The Minister is also wrong not to recognise the potential conflict of interest in smaller matters. Let us suppose that a shopping centre had a street cafe that was licensed to sell alcohol. That street cafe might be happy to pay more rent if there was to be no other alcohol consumed in that area. It would be in the interests of the persons running the shopping centre, who might be agents of the accreditation scheme, to be hard on anyone consuming alcohol in that area. That may not be necessary for public safety reasons or to prevent public disorder, but may simply be convenient in order to please someone paying rent to that company. All sorts of conflicts could arise, and the Minister has not dealt with them.
The Minister mentioned existing schemes, and seemed to use them as justification for saying that everything will be all right on the night with them, but the hon. Member for Tatton correctly said that those involved in existing schemes do not have police powers. Such schemes operate voluntarily with the consent of the public precisely because they do not have police powers. The Minister is proposing a marked difference in the way that those schemes operate, but assumes that there will be no difference in the public response to that.
The Minister also talked about the necessity for co-operation with the private sector, as if any hon. Member suggested that that should not occur. Of course it should; it does and it must. However, that is different to giving private employees police powers, and that is the issue that I hope I addressed when I spoke to the amendment. The Minister has given some colour to the idea of what an accreditation scheme might be, but it is still not clear to meI do not know about other hon. Membersexactly how it will operate.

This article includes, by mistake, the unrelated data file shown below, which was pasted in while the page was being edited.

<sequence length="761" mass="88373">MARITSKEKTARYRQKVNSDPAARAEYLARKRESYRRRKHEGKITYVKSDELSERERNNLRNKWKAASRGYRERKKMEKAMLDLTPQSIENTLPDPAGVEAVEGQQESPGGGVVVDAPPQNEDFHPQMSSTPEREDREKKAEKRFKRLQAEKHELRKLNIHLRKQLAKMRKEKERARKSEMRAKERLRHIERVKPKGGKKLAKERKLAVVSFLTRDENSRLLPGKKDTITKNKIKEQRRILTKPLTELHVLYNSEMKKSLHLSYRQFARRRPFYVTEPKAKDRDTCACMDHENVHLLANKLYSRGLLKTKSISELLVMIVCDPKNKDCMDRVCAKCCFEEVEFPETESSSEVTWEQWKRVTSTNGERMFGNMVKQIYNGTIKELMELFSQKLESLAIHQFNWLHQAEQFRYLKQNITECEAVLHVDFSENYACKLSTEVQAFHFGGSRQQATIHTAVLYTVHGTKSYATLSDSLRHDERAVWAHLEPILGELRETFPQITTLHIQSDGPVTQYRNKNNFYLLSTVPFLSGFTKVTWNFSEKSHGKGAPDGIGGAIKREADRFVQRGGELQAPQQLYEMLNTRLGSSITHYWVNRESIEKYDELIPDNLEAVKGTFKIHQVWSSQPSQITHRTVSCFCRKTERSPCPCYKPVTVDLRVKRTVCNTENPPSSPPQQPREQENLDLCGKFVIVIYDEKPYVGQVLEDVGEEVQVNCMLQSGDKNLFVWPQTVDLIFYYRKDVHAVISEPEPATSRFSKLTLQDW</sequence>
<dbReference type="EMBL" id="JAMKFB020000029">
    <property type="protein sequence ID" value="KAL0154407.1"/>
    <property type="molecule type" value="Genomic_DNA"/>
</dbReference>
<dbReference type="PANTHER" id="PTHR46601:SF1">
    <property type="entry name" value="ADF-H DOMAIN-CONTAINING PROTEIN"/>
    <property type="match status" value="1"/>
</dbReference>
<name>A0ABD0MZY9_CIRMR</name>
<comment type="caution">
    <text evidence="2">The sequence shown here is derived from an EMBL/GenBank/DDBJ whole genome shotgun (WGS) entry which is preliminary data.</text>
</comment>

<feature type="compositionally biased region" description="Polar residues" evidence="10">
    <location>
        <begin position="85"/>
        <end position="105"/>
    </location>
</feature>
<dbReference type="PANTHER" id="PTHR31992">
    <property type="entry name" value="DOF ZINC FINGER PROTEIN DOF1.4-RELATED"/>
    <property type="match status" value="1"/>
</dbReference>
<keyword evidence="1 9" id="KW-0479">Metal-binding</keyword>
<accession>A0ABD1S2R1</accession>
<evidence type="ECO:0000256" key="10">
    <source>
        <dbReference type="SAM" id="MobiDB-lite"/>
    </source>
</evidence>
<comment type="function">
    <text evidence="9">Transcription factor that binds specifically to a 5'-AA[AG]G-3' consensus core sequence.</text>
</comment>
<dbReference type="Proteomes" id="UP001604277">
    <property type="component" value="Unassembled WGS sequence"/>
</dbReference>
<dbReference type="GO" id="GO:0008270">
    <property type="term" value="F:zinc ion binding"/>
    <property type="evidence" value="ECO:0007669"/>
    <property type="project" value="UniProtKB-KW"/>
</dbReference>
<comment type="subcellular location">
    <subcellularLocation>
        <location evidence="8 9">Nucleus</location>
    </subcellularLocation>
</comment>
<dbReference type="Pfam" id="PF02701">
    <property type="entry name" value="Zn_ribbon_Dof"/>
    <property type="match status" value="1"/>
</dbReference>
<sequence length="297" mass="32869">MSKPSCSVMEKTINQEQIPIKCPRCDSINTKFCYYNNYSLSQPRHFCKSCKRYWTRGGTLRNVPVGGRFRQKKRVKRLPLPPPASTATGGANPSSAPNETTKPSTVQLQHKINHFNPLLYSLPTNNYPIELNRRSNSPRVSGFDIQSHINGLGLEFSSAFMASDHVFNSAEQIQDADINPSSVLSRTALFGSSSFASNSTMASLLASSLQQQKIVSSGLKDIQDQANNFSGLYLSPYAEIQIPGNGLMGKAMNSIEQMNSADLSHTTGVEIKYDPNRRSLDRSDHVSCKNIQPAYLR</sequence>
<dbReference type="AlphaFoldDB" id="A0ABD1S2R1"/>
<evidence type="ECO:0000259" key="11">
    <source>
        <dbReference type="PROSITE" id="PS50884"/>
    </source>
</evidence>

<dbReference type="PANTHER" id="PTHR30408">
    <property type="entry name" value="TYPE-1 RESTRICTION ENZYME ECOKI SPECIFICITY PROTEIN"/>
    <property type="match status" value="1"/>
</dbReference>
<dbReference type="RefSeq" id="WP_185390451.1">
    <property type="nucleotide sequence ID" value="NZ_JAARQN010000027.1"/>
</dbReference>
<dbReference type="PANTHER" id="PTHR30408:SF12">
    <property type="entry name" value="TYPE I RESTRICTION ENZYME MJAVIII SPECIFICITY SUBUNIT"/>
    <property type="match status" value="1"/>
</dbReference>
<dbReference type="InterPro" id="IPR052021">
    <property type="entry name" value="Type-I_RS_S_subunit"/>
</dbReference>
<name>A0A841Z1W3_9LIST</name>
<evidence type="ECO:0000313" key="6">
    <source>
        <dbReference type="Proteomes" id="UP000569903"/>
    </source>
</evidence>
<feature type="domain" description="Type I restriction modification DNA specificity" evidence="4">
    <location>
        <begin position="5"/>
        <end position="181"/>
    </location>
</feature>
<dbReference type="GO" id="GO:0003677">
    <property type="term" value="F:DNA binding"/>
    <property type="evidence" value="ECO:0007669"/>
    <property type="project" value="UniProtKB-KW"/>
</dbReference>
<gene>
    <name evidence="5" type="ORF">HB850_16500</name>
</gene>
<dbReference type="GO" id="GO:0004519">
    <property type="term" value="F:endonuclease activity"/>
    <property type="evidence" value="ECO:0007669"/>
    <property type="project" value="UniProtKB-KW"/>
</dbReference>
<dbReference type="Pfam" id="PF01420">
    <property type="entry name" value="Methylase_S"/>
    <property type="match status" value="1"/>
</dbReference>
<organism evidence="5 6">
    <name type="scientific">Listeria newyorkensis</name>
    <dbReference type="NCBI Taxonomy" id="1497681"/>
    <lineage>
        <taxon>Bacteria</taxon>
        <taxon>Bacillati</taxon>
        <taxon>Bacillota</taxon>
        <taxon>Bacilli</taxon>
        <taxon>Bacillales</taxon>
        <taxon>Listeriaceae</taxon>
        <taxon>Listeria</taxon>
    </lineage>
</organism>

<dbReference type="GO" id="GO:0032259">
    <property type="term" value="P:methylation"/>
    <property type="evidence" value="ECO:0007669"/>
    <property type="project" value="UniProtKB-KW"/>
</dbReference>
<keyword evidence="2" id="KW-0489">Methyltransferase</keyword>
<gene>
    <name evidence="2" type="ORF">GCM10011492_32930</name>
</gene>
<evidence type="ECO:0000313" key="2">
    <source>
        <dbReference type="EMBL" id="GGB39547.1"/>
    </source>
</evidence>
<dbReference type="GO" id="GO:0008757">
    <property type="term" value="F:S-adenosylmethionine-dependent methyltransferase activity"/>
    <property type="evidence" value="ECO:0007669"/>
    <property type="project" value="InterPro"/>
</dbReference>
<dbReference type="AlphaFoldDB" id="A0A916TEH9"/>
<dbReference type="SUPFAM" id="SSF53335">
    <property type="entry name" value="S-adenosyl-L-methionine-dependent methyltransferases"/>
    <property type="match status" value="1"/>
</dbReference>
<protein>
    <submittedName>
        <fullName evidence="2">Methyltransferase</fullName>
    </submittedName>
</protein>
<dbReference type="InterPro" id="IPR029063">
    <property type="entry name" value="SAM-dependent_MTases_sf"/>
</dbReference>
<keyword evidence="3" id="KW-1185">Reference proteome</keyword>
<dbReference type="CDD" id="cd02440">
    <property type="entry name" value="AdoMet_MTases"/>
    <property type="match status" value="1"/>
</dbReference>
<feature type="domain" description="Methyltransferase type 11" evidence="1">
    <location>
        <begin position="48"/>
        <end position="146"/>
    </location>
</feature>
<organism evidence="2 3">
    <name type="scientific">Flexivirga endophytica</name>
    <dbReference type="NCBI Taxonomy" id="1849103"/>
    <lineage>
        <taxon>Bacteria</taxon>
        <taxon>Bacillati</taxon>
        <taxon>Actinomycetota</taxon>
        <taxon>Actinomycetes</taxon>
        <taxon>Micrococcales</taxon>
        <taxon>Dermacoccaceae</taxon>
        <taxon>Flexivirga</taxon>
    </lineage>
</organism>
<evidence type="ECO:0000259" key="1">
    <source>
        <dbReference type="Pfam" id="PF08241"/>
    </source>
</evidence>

There is to be one scheme per area, but it is not clear how big an area is. Will it be a police authority area, or a town centre, or something else? Nor is it clear how many employers from private sector organisations could be involved in a scheme. He has not effectively addressed the issue of the conditions for ending the scheme. The hon. Member for Wellingborough intervened on the Minister on the subject of the difficulties that a chief constable could face if an organisation running a scheme did not want to be removed. It might say that it had lost respectability, or that its share price tumbled at a particular instant. It may think it necessary to protect its public reputation by taking action; that seems to me to be quite a likely scenario. We do not know what the exit strategy is. It is not clear from clause 36 or 37. We are going into the scheme in the dark.
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We are also going into the dark and hoping for the best with our fingers crossed in regard to the points raised by the hon. and learned Member for Redcar about the relationship of accredited schemes to the Human Rights Act. We will have a topsy-turvy upside down world in which private employees will be classed as public authorities, according to the Minister, although that is not definite. We are assuming that the court may take the view that the Minister's interpretation is right. However, that may fall apart and we may find that they are not public authorities at all. Although I am not a lawyer, deciding that private organisations and employees are actually public authorities takes some stretching of the imagination.